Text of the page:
For more information download the job description. To apply, please download and complete the application form and return it to Francesca Rhodes - Francesca.rhodes@gadnetwork.org by 10am, Tuesday 26th May.  Please also contact Francesca with any questions about the role. Interviews will be held on Monday, 8th June.

20 years of gender mainstreaming: how can we do it better?

In 1995 at the UN International Conference on Women in Beijing, gender mainstreaming was agreed as the international strategy for achieving gender equality and women’s rights. Today, most development organisations engage in some form of gender mainstreaming - with activities to promote greater equality through mainstream policy and spending (“gender mainstreaming”) complementing targeted initiatives to promote women’s rights.

The GADN Gender Mainstreaming working group has released a briefing ''Untangling gender mainstreaming: a Theory of change based on experience and reflection'' which explores the concept and its practicalities. It draws on learning from staff with responsibility for gender mainstreaming in nine UK based international Non Governmental Organisations (INGOs) and their Southern based partner organisations; wider discussions with GADN members and women’s rights activists; as well as the personal experiences and reflections of the authors. It elaborates a Theory of Change setting out the component parts of gender mainstreaming, how these relate to each other, and how they collectively contribute towards the wider goal of gender equality and women’s and girls’ rights.

Download the briefing here and read a blog by the authors here.

Summary of positions on the post-2015 negotiations

Throughout the discussions around the post-2015 framework some major advances have been made towards the achievement of gender equality, and there are a number of proposals that we believe are essential to protect as we move towards the final deliberations. However, GADN remains concerned about various issues that are continuing to undermine the creation of a truly progressive framework strong enough to tackle the deep rooted and persistent gender inequalities that exist.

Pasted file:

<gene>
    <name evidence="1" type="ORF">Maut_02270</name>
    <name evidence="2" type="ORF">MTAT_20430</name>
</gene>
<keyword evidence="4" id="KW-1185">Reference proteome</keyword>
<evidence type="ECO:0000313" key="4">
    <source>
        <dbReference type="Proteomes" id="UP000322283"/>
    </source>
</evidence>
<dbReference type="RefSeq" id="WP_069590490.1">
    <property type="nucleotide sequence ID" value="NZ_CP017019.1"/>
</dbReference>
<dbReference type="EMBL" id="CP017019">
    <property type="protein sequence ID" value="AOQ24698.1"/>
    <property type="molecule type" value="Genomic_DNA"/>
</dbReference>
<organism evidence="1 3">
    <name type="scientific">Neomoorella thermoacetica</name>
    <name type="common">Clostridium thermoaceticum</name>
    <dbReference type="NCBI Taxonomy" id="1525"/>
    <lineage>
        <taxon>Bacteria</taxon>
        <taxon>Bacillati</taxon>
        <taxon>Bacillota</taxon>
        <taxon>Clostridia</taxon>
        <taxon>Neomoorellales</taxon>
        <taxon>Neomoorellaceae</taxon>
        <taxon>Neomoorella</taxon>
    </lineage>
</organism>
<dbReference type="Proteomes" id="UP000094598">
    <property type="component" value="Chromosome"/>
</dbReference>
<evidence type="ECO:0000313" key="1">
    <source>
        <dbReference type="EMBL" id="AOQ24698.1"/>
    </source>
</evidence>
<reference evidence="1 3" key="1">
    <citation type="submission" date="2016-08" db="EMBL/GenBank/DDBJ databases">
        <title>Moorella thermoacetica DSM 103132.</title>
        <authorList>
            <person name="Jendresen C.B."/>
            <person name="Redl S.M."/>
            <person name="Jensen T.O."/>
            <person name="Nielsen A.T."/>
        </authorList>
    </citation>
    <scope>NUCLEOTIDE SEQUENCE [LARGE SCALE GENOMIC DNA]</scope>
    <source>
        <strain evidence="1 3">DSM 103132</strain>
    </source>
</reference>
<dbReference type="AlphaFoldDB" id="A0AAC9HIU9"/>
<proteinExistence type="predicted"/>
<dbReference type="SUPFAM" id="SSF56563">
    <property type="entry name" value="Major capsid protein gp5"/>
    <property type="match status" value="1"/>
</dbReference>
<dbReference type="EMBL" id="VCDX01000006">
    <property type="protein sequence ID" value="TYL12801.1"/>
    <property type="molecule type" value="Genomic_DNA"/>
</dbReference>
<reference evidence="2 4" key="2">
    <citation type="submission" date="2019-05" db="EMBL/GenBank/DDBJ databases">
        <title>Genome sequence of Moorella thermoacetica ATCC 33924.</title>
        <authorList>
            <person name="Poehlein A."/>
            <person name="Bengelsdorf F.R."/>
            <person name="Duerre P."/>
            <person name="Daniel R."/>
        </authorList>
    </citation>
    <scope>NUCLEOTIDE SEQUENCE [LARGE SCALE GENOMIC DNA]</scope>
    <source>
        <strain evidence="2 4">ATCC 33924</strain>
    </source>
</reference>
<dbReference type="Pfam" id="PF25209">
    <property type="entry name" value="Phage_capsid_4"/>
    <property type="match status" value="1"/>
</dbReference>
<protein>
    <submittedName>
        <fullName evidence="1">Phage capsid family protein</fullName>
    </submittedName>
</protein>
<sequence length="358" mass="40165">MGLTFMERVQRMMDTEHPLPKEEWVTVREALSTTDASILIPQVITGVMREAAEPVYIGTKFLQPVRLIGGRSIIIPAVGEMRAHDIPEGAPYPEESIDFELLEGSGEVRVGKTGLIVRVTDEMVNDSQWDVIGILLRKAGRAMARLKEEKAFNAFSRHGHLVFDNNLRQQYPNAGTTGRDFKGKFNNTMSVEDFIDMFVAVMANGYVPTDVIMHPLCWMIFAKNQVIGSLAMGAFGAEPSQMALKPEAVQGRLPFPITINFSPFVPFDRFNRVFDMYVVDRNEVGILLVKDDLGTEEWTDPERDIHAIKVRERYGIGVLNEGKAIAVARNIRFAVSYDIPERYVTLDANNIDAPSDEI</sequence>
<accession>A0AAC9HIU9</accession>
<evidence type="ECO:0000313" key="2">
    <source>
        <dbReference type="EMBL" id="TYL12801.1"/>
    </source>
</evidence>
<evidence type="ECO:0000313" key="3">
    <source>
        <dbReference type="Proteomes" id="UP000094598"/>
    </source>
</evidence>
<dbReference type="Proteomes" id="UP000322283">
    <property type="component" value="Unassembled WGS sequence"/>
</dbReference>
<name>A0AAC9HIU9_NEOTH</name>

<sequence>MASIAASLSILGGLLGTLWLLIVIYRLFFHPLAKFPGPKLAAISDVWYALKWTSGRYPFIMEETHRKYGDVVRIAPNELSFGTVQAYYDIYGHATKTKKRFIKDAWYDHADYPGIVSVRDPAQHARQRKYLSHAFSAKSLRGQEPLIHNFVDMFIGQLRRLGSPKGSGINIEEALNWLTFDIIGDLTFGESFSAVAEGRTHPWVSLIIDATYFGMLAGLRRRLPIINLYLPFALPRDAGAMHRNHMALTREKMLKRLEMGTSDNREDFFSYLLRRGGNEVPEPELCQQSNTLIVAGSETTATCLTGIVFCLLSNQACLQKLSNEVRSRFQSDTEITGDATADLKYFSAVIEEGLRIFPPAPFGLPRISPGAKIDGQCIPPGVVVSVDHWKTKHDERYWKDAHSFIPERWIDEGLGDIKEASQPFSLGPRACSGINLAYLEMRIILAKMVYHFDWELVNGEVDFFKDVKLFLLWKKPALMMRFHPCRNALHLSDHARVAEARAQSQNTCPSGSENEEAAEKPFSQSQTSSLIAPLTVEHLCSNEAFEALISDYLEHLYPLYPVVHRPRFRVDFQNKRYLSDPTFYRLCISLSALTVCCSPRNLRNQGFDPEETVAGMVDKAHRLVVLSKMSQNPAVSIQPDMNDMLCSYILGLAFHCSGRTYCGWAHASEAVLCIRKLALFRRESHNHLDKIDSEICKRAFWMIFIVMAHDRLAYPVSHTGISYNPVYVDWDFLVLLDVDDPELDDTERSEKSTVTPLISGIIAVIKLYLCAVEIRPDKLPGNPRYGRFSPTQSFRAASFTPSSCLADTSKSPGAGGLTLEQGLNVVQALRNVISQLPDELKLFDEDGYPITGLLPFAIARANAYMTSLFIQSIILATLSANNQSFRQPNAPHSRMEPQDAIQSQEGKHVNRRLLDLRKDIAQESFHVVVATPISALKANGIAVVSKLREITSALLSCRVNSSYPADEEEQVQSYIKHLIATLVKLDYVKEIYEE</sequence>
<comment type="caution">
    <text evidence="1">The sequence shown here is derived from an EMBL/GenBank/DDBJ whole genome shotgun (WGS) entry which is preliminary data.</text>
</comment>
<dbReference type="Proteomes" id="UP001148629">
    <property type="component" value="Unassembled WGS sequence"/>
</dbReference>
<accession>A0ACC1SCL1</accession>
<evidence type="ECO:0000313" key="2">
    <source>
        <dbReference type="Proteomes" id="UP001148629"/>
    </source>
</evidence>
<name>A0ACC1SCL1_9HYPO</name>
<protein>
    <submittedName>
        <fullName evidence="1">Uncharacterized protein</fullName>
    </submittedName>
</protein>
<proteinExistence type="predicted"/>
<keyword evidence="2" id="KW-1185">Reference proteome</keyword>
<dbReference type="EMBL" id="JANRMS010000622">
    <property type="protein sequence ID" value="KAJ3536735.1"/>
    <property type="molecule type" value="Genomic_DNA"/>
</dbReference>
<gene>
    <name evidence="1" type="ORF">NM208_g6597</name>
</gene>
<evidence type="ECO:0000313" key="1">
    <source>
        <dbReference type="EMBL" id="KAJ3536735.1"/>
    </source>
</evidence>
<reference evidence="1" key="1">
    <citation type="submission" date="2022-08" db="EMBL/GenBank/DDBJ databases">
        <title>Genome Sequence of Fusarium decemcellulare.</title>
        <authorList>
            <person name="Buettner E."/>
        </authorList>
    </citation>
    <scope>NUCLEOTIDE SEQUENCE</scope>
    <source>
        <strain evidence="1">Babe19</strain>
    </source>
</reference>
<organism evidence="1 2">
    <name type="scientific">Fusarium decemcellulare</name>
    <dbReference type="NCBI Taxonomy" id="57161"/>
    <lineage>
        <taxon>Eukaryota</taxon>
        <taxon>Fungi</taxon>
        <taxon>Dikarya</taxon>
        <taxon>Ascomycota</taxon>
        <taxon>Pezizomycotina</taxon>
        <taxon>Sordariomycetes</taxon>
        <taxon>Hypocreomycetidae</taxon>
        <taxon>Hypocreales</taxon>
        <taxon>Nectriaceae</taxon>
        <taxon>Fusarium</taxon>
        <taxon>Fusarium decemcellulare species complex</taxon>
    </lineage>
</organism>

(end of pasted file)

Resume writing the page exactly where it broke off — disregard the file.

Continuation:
This paper summarises our position on all elements of the framework: Preamble and Political Declaration; Standalone goal; Targets; Indicators; Mainstreaming; Global Partnership and Means of Implementation (MOI); Financial MOI; Non-financial MOI and follow-Up and review. 

Summary of Positions on the post-2015 negotiations

New report: Turning Promises into Progress

Turning Promises into progress

Gender equality and rights for women and girls - lessons learnt and actions needed

Joint report with Gender Action for Peace and Security (GAPS UK) and the UK Sexual and Reproductive Health and Rights Network.

2015 represents an important moment for gender equality and women’s and girls’ rights. It is twenty years since the landmark Beijing Conference on Women and fifteen years since the ground-breaking United Nations Security Council Resolution (UNSCR) 1325 on Women, Peace and Security was adopted. In light of these key milestones and as the post-2015 development framework is agreed and implemented, three UK Networks have come together to assess progress.

Over the last two decades there have been many new commitments and increasing political rhetoric on gender equality and the realisation of rights for women and girls, but limited real progress in achieving either.  In our report, Turning Promises to Progress, we conclude that this is, in part, because the underlying causes of gender equality have not been addressed and there was insufficient political will to make the changes needed on the ground.  Detailed recommendations for concrete action to turn rhetoric into change are outlined throughout the report.

We are encouraged by the evidence and knowledge available globally which can be utilised to shape the best way forward and, more importantly, by the women’s movement that is now stronger than ever.  Organisations and networks worldwide are marking the anniversary of the Beijing Declaration and Platform for Action and anniversary of UNSCR 1325 by calling on governments to account for and implement the commitments made.  These calls for action provide inspiration and recommendations that must be acted upon by international, national and civil society actors well beyond the twentieth anniversary of that landmark conference.